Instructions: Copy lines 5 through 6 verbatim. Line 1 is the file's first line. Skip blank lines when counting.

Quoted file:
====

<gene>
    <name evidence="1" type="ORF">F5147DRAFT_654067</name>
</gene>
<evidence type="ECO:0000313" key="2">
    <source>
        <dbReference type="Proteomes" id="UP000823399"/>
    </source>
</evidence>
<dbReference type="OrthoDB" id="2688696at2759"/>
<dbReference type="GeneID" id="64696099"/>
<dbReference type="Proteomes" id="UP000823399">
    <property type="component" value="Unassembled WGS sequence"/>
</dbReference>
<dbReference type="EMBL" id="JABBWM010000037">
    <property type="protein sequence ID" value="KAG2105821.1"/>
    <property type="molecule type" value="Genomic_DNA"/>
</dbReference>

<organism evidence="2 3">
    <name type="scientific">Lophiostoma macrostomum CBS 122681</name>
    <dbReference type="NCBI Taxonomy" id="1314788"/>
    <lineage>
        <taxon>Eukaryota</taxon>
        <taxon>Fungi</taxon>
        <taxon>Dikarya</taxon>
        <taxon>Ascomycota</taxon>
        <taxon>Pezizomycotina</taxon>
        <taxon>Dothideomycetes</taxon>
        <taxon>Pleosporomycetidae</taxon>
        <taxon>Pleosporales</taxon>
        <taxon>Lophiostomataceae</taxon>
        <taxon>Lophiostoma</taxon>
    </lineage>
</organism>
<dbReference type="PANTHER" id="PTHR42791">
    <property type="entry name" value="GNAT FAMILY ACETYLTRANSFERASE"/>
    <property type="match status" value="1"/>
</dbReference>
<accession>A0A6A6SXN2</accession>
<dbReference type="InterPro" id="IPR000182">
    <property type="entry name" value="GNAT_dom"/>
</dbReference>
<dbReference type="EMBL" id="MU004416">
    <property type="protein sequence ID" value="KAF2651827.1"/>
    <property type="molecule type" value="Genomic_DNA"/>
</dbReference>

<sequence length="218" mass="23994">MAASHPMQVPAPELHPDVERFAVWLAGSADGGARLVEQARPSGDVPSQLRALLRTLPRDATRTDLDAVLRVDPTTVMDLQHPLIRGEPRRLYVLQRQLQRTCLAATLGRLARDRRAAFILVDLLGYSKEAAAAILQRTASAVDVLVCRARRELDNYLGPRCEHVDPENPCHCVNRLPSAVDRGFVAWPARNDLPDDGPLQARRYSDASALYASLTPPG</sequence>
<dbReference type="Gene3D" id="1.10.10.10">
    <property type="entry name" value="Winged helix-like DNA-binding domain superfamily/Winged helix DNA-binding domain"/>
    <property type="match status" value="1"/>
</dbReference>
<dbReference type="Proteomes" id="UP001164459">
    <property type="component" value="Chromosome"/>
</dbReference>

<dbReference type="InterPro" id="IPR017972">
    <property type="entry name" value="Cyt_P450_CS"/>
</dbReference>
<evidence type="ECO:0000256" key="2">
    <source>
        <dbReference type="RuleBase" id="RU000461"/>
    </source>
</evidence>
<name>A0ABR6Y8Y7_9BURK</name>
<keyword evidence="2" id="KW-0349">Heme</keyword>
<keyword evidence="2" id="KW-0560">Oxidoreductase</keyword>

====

    <source>
        <dbReference type="Proteomes" id="UP000823399"/>